14 December 2016

The impossible half halt

    In the dressage (and English) riding world, there is this invisible, obnoxious thing called the 'half halt'.

   It's been described in many different ways: it is akin to pushing in the clutch to prepare your transmission to change gears. A way of preparing the horse for a change in gait. A means of telling your horse to collect himself, balance himself, calm down or  speed up.
I read the articles written by professional riders, riders who KNOW how to ride, and they toss the term off as if it was something EVERY one uses-except me. 

  I haven't a freaking clue how to do one.

  Oh, it's not through lack of research and personal training. I've read the books, the magazine articles, talked to the trainers, the pros, even people who claim they can see when a rider does a half halt. I've read articles by people who claim they half halt all the time, every single time they do something as simple as change rein. 

  Every one of the sources knows how to do a half halt...and their descriptions are all DIFFERENT.
  Every single one.

  "Squeeze with your calves to stop the hindquarters." "Set your hands without pulling on the reins."" Don't use your hands".  "Push with your seat bones and squeeze the reins three times". "Stop following him with your pelvis." "Stop him and then change your mind."
"Use your core to push the horse up into the bridle".

  Don't start me about 'core'. It's the term du jour. Everything, I'm told, can be solved if you only use your core. Really? I didn't even know I had one until I used a training aid, and now I know I have my "core" "engaged" ALL the time-without any result whatsoever. 

  I have tried. I swear to all the equine gods I have tried.  

 Any 'pushing' I do with it merely scooches me up closer to Raven's withers. He must wonder what in the bloody hell am I doing up there, wiggling and pushing and pulling and squeezing and changing my mind for no reason whatsoever. It shows, too, as he calmly continues on with whatever he was doing in the first place. 

  I've read the Master: Alois Podhajsky. Not once does the word 'half halt' cross his pages.
  "Riding Logic' s W. Museler mentions that a properly made horse is 'taken up by half halts' but that is as far as he goes. "Classical Equitation-Simplified's author takes two and a half pages of very detailed instructions on how to do a half halt and for god's sakes don't use the hands.  This author: moi: doesn't have the brain capacity to be able to do more than a few things at once. And those things are usually "breathe from your diaphragm". "Keep your ear shoulder elbow heel aligned'.  'Engage your core core core core core core'. Damn it that's six things all at once. Now I have to add more?

  I give up. From now on, I refuse to do a half halt, or attempt one. Because I am beginning to realize that, with a million different ways of doing one, it means there IS no such thing as a
half halt. 

  I take a bit of comfort, though, again from the Master, Podhajsky, who said in utter dejection: "I think I better give up riding altogether. I am never going to learn it!"

09 December 2016

How to cheat a horse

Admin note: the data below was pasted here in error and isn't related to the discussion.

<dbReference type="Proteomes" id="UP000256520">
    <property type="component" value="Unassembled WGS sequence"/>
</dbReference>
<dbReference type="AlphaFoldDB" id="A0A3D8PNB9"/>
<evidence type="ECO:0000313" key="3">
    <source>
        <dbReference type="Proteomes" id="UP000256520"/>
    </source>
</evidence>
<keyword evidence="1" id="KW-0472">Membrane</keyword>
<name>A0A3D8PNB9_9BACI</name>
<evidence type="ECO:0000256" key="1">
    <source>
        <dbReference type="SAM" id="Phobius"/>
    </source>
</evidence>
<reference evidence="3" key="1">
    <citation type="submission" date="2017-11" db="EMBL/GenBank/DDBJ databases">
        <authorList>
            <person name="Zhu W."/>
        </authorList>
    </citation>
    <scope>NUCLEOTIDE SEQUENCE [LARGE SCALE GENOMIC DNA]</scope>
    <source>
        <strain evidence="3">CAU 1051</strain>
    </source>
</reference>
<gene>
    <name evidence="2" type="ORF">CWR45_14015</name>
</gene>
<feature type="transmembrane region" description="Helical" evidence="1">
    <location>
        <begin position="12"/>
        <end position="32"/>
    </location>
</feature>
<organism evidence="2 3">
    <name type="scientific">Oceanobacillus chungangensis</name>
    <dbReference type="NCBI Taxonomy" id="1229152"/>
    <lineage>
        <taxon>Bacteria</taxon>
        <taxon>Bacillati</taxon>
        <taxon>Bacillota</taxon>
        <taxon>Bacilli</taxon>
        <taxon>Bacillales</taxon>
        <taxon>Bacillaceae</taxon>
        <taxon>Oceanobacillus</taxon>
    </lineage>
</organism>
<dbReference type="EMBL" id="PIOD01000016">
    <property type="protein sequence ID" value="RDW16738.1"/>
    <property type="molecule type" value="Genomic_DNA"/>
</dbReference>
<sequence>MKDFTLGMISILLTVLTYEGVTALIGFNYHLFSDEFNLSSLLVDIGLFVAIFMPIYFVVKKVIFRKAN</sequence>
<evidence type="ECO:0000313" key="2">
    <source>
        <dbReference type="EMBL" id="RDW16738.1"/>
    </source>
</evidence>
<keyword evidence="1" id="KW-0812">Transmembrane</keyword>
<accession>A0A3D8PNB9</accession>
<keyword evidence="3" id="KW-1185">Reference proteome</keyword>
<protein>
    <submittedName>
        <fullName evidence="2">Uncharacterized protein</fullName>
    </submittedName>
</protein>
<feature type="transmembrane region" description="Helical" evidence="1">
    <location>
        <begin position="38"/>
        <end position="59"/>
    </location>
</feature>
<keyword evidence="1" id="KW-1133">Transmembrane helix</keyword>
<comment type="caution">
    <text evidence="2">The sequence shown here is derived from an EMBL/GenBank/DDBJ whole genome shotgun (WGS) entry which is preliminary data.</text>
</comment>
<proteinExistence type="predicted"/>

How to cheat a horse.
Taken from Craigslist, 9 Dec 2016

The above ad was cut and pasted from Craigslist.

   The person selling the horse is, ironically, the same person who I pictured in a post  titled “Someone who rides worse than me”. In fact, the horse, "Vadar", is out of the chestnut Appaloosa mare being ridden in such a strange way in that post. 
(see 8/30/15 "Someone who rides worse than me."

   This woman bred her Appaloosa mare to an Appaloosa stallion, “Weydor’s Secret”. He apparently has some TB waaaaaaaay back in his pedigree, like fifth generation on the distaff side. (interestingly, that TB was First Secretary, Secretariat’s first foal. Secretariat was bred to an Appaloosa mare as a test for virility. I don’t believe the horse ever raced but he looked very much like his sire, but with spots.
 I don’t know if she owns/owned the stallion but she did own the mare and rode her at a dressage show last year.

 The gelding, “Vadar”, is 6 years old. He has had NO handling. They allowed him to run loose on their 5 acre property without any training whatsoever (something tells me it’s because they can’t catch him.). He is, in short, a feral horse, save for the fact that he’s always been behind fences and around humans.

   Vadar is not broken. He has never had shoes. In his entire life he’s been hoof trimmed four times. That’s once every 18 months. No shots other than a tetanus shot when he was gelded. This is irresponsible, as the bacteria/viruses for equine diseases (i.e strangles, Western Nile, etc)  are everywhere. You can’t see them or prevent them, so you vaccinate your horse against them.
  If and when Vadar goes to a new barn, he’s going to be exposed to them and has a good chance at catching one or more.  
   He’s never been inside a barn. He’s never been trailered. I bet my lunch he’s never been groomed much if at all. I bet, too, that he’s never had a blanket, which is okay, but still…there are so many things we do for a horse that we take for granted: medical attention, farrier, tack, grooming, clipping, bathing, etc. that will be utterly new and strange to him. True, all foals are born as innocent, but a foal is much easier to handle and train than a 16.1 HORSE.